Monday, November 23rd, 2015...11:31 am

A Revere-d Colonial Cookbook

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52407793+We don’t have the recipes that the Pilgrims used for the first Thanksgiving feast, but we can gain some insight about the food preparation practices of the Boston colonists of 150 years later, thanks to the survival of cookbooks like Susannah Carter’s The Frugal Housewife, or Complete Woman Cook (1772), just the second cookbook printed in America. Carter was English, and only in later editions did distinctively American dishes like pumpkin pie begin to appear, but her book was highly influential and went through numerous editions in the late 18th and early 19th centuries before cookbooks by American authors began to predominate.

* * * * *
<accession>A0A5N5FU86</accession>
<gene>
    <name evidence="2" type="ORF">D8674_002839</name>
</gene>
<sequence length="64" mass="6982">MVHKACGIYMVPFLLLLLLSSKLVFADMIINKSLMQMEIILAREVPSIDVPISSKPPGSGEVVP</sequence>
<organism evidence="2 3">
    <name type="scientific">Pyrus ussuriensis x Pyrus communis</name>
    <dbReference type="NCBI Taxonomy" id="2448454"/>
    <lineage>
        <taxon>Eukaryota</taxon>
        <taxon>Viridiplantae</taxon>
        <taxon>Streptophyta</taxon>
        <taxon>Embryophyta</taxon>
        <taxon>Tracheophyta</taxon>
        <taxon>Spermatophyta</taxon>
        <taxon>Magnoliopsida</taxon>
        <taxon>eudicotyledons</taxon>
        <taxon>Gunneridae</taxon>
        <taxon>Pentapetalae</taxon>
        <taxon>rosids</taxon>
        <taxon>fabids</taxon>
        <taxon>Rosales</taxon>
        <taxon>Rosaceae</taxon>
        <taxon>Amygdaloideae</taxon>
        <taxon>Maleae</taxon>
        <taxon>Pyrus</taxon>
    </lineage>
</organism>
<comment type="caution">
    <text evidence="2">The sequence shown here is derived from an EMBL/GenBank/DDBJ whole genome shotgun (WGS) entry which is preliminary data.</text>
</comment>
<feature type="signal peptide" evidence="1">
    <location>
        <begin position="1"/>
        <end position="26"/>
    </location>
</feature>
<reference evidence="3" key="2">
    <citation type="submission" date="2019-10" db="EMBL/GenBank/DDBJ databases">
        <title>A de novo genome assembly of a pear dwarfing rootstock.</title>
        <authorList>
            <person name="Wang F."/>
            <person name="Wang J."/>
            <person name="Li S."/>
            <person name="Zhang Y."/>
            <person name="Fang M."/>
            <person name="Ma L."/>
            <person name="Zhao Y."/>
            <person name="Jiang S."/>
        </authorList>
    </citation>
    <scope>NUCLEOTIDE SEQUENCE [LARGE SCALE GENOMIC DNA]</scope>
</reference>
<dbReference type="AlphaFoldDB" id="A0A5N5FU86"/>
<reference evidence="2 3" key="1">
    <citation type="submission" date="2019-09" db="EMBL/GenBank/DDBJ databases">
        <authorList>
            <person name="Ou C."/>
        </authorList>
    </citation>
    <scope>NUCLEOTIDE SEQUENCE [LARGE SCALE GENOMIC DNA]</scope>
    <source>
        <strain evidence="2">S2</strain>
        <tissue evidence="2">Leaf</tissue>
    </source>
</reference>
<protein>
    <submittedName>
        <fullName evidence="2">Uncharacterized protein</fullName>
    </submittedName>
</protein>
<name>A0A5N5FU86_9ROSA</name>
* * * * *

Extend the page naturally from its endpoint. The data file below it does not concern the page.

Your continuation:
In addition to its collection of recipes and household hints, the book includes two illustrations by a man then best known as a silversmith and engraver, Paul Revere. (Click images to enlarge)

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Cookbooks, like many other books designed for practical, everyday use, tend to survive in small numbers. Houghton’s copy of The Frugal Housewife is one of just five held in libraries today.

[John Overholt, Curator of the Donald and Mary Hyde Collection of Dr. Samuel Johnson, and Early Modern Books & Manuscripts, contributed this post.]

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